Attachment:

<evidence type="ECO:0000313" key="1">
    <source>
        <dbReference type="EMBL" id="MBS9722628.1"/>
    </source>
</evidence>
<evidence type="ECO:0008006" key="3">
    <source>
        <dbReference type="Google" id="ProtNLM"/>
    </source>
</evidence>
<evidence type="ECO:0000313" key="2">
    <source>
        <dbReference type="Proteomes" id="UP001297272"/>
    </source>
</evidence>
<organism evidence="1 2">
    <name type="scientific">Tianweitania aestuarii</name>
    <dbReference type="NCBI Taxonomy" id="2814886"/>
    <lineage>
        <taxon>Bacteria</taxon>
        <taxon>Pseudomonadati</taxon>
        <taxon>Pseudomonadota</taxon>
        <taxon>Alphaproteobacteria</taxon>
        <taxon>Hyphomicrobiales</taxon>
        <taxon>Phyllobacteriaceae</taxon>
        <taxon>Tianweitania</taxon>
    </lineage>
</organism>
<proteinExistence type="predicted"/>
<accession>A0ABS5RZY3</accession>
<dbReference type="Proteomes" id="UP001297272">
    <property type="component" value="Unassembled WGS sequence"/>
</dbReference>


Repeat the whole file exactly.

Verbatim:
<evidence type="ECO:0000313" key="1">
    <source>
        <dbReference type="EMBL" id="MBS9722628.1"/>
    </source>
</evidence>
<evidence type="ECO:0008006" key="3">
    <source>
        <dbReference type="Google" id="ProtNLM"/>
    </source>
</evidence>
<evidence type="ECO:0000313" key="2">
    <source>
        <dbReference type="Proteomes" id="UP001297272"/>
    </source>
</evidence>
<organism evidence="1 2">
    <name type="scientific">Tianweitania aestuarii</name>
    <dbReference type="NCBI Taxonomy" id="2814886"/>
    <lineage>
        <taxon>Bacteria</taxon>
        <taxon>Pseudomonadati</taxon>
        <taxon>Pseudomonadota</taxon>
        <taxon>Alphaproteobacteria</taxon>
        <taxon>Hyphomicrobiales</taxon>
        <taxon>Phyllobacteriaceae</taxon>
        <taxon>Tianweitania</taxon>
    </lineage>
</organism>
<proteinExistence type="predicted"/>
<accession>A0ABS5RZY3</accession>
<dbReference type="Proteomes" id="UP001297272">
    <property type="component" value="Unassembled WGS sequence"/>
</dbReference>